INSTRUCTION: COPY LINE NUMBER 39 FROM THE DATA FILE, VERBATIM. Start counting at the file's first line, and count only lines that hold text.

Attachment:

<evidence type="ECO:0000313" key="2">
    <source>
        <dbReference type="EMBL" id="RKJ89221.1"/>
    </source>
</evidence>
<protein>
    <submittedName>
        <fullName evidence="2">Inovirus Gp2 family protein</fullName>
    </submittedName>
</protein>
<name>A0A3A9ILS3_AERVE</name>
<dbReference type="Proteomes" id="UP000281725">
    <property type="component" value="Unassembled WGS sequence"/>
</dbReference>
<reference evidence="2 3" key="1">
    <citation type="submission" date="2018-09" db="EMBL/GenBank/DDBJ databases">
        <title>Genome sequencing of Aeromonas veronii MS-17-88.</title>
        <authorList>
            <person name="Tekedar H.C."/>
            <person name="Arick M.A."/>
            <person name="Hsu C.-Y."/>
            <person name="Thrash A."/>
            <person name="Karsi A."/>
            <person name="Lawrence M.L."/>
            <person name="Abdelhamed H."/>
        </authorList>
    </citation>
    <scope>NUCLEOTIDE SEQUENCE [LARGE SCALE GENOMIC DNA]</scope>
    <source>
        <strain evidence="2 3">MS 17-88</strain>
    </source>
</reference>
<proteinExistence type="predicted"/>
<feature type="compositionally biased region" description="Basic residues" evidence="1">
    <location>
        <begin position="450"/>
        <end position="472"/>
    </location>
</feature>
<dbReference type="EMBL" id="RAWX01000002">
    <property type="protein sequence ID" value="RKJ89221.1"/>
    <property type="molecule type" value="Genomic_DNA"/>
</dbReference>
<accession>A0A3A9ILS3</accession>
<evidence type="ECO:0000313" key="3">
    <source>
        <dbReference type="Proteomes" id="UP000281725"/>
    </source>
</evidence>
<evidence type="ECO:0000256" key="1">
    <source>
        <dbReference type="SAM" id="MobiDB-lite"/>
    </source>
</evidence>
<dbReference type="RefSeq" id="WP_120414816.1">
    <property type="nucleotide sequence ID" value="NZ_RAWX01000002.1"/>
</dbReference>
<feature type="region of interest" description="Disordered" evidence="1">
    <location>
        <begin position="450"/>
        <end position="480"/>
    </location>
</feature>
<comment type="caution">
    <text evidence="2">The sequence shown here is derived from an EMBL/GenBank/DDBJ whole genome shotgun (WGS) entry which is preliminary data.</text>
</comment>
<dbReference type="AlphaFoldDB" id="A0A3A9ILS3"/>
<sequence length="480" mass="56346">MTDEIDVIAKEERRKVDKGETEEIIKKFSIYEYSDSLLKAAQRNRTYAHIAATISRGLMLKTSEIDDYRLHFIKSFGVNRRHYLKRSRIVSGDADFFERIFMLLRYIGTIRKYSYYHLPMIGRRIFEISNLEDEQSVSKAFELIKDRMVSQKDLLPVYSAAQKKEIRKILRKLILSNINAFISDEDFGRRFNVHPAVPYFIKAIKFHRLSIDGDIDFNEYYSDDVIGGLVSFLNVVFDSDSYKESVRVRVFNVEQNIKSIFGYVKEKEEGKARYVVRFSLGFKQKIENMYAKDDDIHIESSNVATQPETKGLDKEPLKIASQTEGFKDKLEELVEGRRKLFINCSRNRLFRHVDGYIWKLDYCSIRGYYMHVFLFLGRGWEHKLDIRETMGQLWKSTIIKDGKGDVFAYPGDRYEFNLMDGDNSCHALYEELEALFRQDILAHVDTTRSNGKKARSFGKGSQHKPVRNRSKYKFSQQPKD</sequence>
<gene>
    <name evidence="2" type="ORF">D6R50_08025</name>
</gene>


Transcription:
</feature>